Brand owners will be pleased with recommendations that the current situation regarding unfair competition in cases relating to IP should lead to a government consultation if monitoring of these is found to be ineffective. Brand owners have long sought changes to bring the UK more in line with many European countries in the realms of look-alike products. This ties in with the further recommendation to ensure that competition and IP policy together foster competitive and innovative markets for the benefit of consumers.

The Gowers Review makes several recommendations to improve the accessibility and ease of use of IP law. For example, the UK Patent Office, which Mr Gowers believes should be renamed the UK Intellectual Property Office, should provide comprehensive information on how to register and use IP rights for firms registering with Companies House, and ensure that the information it provides reaches businesses through greater collaboration with Business Link offices.

Looking forward, the Gowers Review recommends the establishment of a new Strategic Advisory Board for IP Policy and for reasons of governance, it recommends clear divisions of responsibility between delivery and policy directorates within the Patent Office, and similarly an internal separation of responsibility between the granting of rights and the settling of disputes over ownership or validity.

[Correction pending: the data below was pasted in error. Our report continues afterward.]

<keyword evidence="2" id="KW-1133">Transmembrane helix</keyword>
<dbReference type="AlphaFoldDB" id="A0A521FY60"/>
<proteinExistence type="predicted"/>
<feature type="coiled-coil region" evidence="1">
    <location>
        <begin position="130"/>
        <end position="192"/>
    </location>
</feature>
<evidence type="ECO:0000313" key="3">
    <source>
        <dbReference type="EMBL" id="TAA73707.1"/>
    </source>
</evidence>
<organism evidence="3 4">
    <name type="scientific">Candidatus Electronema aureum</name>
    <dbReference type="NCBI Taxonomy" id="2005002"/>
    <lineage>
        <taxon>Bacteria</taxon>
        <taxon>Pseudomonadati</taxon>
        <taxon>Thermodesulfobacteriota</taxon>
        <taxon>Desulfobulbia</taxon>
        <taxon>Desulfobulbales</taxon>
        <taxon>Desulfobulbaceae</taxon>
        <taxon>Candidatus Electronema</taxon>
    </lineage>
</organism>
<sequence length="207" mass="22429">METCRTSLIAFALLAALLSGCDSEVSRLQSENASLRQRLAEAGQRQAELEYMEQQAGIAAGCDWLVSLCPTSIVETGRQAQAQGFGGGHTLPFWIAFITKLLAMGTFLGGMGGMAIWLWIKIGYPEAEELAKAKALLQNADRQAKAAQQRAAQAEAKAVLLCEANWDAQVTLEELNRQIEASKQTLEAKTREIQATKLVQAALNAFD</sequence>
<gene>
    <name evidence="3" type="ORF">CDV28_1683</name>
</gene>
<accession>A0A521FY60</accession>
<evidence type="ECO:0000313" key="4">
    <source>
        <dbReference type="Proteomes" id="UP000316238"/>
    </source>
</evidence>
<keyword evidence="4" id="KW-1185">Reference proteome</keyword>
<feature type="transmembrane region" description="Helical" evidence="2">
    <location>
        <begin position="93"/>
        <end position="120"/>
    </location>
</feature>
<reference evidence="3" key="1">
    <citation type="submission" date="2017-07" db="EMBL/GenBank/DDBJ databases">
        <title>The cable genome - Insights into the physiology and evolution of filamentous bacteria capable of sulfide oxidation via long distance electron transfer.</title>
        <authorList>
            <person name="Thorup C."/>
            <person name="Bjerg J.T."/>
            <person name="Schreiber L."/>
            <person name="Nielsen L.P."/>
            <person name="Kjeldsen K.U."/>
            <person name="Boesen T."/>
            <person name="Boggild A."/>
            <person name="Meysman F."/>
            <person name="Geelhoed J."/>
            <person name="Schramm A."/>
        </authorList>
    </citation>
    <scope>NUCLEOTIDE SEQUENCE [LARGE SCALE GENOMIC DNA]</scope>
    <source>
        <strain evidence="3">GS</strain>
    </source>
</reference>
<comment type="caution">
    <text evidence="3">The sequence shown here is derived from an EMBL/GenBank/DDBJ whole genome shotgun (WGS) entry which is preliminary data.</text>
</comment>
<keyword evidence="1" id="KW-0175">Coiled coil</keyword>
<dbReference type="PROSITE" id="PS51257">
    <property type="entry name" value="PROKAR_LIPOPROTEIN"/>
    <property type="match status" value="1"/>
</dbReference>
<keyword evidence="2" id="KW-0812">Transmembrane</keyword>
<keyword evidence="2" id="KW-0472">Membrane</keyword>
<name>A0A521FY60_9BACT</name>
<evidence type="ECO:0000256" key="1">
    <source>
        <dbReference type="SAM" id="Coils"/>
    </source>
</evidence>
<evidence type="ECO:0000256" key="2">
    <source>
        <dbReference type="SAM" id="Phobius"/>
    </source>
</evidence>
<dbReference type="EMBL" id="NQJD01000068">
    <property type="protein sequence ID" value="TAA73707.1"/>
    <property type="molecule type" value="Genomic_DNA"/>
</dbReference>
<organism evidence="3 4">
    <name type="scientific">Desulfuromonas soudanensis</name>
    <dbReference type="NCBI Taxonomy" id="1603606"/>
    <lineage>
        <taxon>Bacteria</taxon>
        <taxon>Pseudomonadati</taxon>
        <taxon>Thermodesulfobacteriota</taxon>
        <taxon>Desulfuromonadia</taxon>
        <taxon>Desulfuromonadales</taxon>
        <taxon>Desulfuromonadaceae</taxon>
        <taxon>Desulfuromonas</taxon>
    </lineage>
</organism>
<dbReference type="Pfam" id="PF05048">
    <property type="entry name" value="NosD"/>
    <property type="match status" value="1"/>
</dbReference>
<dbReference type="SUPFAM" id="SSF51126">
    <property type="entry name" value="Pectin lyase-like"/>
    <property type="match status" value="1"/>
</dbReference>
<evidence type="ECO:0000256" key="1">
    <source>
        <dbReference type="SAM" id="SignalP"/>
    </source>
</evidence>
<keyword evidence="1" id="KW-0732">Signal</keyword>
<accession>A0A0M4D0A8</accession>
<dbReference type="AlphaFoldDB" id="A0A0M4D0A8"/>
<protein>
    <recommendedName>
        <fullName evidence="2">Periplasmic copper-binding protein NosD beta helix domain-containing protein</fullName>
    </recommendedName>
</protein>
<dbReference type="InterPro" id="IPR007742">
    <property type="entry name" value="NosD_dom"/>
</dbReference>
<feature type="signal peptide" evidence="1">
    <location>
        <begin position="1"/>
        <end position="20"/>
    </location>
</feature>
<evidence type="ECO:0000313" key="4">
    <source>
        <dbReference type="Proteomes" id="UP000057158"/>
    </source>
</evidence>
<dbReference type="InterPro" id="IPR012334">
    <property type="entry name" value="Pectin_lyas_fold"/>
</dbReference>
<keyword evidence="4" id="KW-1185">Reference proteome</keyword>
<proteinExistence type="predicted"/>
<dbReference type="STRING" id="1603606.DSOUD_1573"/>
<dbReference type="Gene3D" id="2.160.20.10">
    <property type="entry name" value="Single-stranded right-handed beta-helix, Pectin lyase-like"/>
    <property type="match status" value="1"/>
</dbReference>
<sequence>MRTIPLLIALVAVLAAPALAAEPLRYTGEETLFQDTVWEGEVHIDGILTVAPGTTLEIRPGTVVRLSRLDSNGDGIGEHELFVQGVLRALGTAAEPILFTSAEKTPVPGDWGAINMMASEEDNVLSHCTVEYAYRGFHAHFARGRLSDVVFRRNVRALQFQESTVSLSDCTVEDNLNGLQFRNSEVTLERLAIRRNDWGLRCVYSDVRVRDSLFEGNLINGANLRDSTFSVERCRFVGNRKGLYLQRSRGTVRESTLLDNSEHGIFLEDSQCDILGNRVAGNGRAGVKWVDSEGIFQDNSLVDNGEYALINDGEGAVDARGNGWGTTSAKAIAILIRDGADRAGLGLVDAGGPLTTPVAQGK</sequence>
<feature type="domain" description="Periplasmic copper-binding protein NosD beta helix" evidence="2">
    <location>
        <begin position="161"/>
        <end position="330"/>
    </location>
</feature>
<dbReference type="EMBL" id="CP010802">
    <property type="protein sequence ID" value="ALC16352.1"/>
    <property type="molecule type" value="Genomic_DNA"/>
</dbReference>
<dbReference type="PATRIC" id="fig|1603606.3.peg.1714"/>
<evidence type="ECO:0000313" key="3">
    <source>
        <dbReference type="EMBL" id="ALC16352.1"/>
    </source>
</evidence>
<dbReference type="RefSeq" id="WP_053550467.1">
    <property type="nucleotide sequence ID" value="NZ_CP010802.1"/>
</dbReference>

The Gowers Review has rightly identified intellectual property as crucial to the success of the UK economy. The report is likely to prompt a series of changes to the IP landscape that should improve the accessibility, competitiveness, flexibility and effectiveness of IP rights.

This article was written for Law-Now, CMS Cameron McKenna's free online information service. To register for Law-Now, please go to

Law-Now information is for general purposes and guidance only. The information and opinions expressed in all Law-Now articles are not necessarily comprehensive and do not purport to give professional or legal advice. All Law-Now information relates to circumstances prevailing at the date of its original publication and may not have been updated to reflect subsequent developments.

The original publication date for this article was 11/12/2006.